Mr Justice Macken clearly expected that a reduction in the length of the working week should be accompanied by a proportional diminution in the weekly pay of employees. He claimed that a 4 day week would more than compensate employees for this cost. However, he envisaged phasing-in arrangements to allow those presently working a 40 hour week over 5 days to continue that practice if they desired so to do. He concluded Chapter 9 of his Report by asserting that an advantage of a reversion to permanent: labour would be that over time 'the industry could be returned to recognising and using the traditional skills of the permanent shop assistant: it would provide work worthy of the inherent dignity of a man and not merely be a derogatory way of earning a living.' (paragraph 9.6).


As to the value judgements upon which Mr Justice Macken's conclusions are based, views may differ. It is probably universally agreed that unemployment should be reduced. However, in assigning priorities within the ranks of the unemployed, Mr Justice Macken's conclusions are much more controversial. To the extent that he gives priority to reducing adult unemployment, at the expense of juniors, he seems to ignore the relatively severe unemployment problem affecting younger people.

Public attention has focussed increasingly upon youth unemployment. The so-called 'Priority One' initiative - whatever its actual defects purports to reflect the Federal Government's assessment of where the most urgent unemployment problem lies.

To the extent that Mr Justice Macken favours full-time permanent employment over part-time employment, again he seems to be ignoring changes in work preferences over the last decade or more. Part-time employment is increasingly favoured by many in the workforce, notably married women with children. Permanent part-time employment arrangements have been increasingly recognised within Australia (e.g. within the Federal Public Service).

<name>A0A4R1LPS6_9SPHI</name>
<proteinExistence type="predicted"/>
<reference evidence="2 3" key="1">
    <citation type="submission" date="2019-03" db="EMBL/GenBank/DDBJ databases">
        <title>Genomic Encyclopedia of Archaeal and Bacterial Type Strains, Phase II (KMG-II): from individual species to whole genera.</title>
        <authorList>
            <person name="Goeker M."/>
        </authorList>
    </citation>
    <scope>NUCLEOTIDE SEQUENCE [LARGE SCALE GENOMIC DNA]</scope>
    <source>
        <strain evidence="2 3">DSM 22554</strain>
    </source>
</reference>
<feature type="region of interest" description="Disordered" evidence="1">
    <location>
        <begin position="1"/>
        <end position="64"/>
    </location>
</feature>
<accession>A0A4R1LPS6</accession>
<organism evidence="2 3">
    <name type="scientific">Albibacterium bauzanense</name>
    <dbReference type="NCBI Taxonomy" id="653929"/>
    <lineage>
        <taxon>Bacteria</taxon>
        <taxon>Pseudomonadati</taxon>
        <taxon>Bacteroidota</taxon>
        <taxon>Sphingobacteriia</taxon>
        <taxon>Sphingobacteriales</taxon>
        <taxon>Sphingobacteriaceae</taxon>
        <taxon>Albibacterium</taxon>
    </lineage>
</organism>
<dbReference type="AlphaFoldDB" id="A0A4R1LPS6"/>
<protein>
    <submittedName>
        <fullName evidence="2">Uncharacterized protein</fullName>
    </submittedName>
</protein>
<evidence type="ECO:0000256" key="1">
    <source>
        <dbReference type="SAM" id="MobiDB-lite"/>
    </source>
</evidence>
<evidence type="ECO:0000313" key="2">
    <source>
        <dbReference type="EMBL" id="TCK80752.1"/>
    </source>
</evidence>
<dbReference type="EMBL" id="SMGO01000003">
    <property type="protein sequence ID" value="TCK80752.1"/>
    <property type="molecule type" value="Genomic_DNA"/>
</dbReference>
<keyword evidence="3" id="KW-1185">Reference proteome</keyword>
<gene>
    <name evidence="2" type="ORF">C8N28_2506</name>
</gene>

But it is Mr Justice Macken's value judgements about students (whether at school or in tertiary institutions), and under-18 employees, that are most controversial. Not only does he suggest explicitly a financial disincentive to their employment (abolition of the under-18 award rates), but also he proposes that students effectively be debarred from employment in the retail industry (or, if not, jeopardise their education and also, in some cases, break the law in seeking to keep their casual jobs).

This effective prohibition on entry into the labour market for a particular group, to my mind, is outrageous. Which group will be next? Married women with young children? Then older members of the workforce? Then the second income earner in any family group? Will we finally get to a stage where only 'breadwinners' are allowed (legally) to work? (It is worth noting that the award provisions in the retail industry already include 'proportions clauses' that are intended to limit the employment of juniors relative to adults.)

The right of any person to seek employment is surely part of the framework of a free, democratic society. However, in Australia at the present time, democracy does not entitle employers legally to offer work to those seeking it unless applicable award conditions are complied with. Mr Justice Macken's proposal further circumscribes employers' ability to respond to those seeking work.

I do not believe that democratic society should attempt to solve its unemployment problems effectively by cutting the supply of eligible labour by legislative or arbitral fiat.

Turning to the mechanisms involved in his suggestions, it is apparent that Mr Justice Macken is aware of the inverse relationship between labour costs and capacity to employ. This can be seen by reviewing his suggestions.

(a) His proposal for a 35-hour week based on 5 seven hour shifts is basically a work-sharing proposal. He is aware that wages per week will need to be reduced proportionately to avoid cost increases from introduction of a shorter working week. The premium hours concept is intended roughly to approximate existing penalty rates (although it averages closer to time and a half than to time and a quarter).